Triggers & Receivers
So the next piece of equipment you need if you're gonna get started with studio lighting, is you need to have a set of triggers and receivers. So let me grab all of mine. So these little guys are what helps your camera communicate with your strobe or if you're using a flash and it's off camera with your off camera flash. There's a million different options and they range in price from I don't know, totally reasonable to totally not reasonable. But each of them have a little something different to do. So I use the PocketWizards, these are an old set of PocketWizards but they work great. You always want two because traditionally, you have one will go on your camera and one will go on your light. Now, recently I upgraded my studio lighting to the ProFoto system and what's great about the ProFoto system and that's what we have here at CreativeLive too. But what's great about the ProFoto system is that their, the triggering mechanism that fires that flash is actually in the head and there's...
a lot of brands that do this now so you don't necessarily need another device to put on these lights. And then their triggers, they call air remotes. And these are really cool, the system's really cool because first of all, you can get them specific to your camera model so they make them for Canons, they make them for Nikons, they make them for Sonys I think. And then they have the universal air remote. For film photographers, I recommend the universal air remote because it'll be able to be put on any of your film cameras that you have. And what's great about these is that a, you only have one, you're not having to worry about multiple trigger and receiver, but you can control your lights right from your remote, which is awesome. So I can have this on my camera and I can turn on, well, I'll show you, I can turn on my light, and I'll have this on my camera and I can be over here and decide that I want to turn on the model light. Turn on the model light, of course it's not doing it now. Do, do, maybe it's on a different channel. There it is. With these and then you can also just control the power so you can have it on your camera, you can take a reading and you can decide I need more light, I need less light, and you can just do it all from your trigger, which is kinda great. But this is a more expensive way to get started, so it just depends on what your budget is, but they're really nice, just saying. All you really need to know about triggers and receivers though, is like I said, is that one goes on your camera, the trigger always goes on your camera, and so again it's either in the hot shoe or it's somehow wired into your camera and it is called the trigger because when you fire your shutter, it triggers the strobe. Okay, and then the other, the receiver goes on your camera. So this is my old, old Bowens that I have up at the studio. But you just plug it in in some way and hook it on to your strobe to get them to communicate.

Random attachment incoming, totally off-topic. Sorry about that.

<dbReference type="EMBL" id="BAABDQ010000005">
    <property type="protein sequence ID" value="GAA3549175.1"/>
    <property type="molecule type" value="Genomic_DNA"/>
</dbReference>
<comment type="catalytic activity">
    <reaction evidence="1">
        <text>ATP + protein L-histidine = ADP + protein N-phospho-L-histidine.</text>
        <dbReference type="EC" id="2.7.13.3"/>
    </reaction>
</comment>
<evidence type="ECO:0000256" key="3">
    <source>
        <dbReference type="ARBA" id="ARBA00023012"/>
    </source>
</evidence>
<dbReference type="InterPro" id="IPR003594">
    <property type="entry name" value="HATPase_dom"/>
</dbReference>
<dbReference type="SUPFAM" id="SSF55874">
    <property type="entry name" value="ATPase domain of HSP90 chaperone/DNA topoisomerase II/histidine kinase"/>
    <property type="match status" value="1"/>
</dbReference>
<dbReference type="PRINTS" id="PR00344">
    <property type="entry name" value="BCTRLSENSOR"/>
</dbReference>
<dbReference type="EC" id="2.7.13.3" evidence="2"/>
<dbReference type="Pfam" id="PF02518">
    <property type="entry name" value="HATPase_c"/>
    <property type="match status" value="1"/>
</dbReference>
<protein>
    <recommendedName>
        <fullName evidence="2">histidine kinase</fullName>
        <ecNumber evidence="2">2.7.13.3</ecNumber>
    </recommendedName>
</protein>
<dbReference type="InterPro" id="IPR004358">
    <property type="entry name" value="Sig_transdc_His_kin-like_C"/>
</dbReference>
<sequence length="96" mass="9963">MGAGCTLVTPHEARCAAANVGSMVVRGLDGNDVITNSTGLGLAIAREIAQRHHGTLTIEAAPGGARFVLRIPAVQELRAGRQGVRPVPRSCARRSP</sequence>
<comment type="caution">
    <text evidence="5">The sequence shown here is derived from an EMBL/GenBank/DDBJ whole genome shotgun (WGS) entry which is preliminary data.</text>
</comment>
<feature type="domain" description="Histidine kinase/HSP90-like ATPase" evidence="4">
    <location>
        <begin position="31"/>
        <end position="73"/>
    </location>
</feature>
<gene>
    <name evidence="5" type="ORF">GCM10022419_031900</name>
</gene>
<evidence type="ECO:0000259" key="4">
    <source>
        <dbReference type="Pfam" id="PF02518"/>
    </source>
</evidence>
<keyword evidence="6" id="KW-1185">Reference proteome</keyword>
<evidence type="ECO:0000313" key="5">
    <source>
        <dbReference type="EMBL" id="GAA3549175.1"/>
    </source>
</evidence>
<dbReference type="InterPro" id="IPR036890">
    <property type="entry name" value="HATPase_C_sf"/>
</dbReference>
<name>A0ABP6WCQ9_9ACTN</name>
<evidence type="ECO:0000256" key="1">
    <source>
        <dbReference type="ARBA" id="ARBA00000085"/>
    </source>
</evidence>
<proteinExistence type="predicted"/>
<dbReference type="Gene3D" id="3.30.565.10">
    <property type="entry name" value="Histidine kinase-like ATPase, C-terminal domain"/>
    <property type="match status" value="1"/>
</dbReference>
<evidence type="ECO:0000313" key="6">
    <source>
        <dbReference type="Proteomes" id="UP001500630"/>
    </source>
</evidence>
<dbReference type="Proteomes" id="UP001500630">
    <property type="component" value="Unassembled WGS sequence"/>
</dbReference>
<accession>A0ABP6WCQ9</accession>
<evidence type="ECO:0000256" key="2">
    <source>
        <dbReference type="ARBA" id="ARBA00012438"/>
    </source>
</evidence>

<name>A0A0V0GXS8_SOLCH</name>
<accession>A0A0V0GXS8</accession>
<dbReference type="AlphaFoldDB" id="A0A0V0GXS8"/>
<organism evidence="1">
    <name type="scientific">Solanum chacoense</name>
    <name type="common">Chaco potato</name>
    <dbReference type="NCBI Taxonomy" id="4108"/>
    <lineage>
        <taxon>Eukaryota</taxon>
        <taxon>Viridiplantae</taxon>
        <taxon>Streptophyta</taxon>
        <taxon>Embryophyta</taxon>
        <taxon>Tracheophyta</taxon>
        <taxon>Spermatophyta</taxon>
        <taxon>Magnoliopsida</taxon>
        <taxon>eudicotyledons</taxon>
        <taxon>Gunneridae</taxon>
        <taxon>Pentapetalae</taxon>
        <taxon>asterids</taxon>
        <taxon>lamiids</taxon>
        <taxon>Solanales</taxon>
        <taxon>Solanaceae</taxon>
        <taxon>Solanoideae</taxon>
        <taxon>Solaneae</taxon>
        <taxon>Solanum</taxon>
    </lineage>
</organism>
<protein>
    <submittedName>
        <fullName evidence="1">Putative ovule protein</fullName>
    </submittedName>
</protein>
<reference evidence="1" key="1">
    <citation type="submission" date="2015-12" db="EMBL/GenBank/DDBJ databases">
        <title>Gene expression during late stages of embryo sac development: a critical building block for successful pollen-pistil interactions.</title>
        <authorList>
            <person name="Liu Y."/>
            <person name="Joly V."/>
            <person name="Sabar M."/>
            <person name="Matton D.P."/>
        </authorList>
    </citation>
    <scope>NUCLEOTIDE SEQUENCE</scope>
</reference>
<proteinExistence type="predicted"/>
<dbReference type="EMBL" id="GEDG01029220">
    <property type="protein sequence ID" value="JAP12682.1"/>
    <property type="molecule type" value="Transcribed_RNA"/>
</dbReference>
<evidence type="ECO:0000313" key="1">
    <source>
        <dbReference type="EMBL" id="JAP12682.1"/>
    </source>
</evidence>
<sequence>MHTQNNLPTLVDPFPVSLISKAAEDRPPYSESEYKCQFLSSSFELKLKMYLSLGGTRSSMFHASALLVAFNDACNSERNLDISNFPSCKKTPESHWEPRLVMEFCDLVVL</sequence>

To get the best portrait straight out of camera you need to control your light. Family and Newborn Photographer, Sandra Coan, walks through how easy it is to use lights with your film camera for the most control over how your image ultimately looks. In this course, Sandra will talk about how to approach your photo shoot by thinking about not only your subject but also the film and the light you want to create.
- How to sync the flash with your film camera
- How to meter for your subject and the light you’re adding to the image
- How to choose the best film based off what you’d like the final image to look like
Throughout history, photographers have been using flash with film cameras. In this course, Sandra will cover everything to give you the knowledge to start taking portraits with your camera and strobes.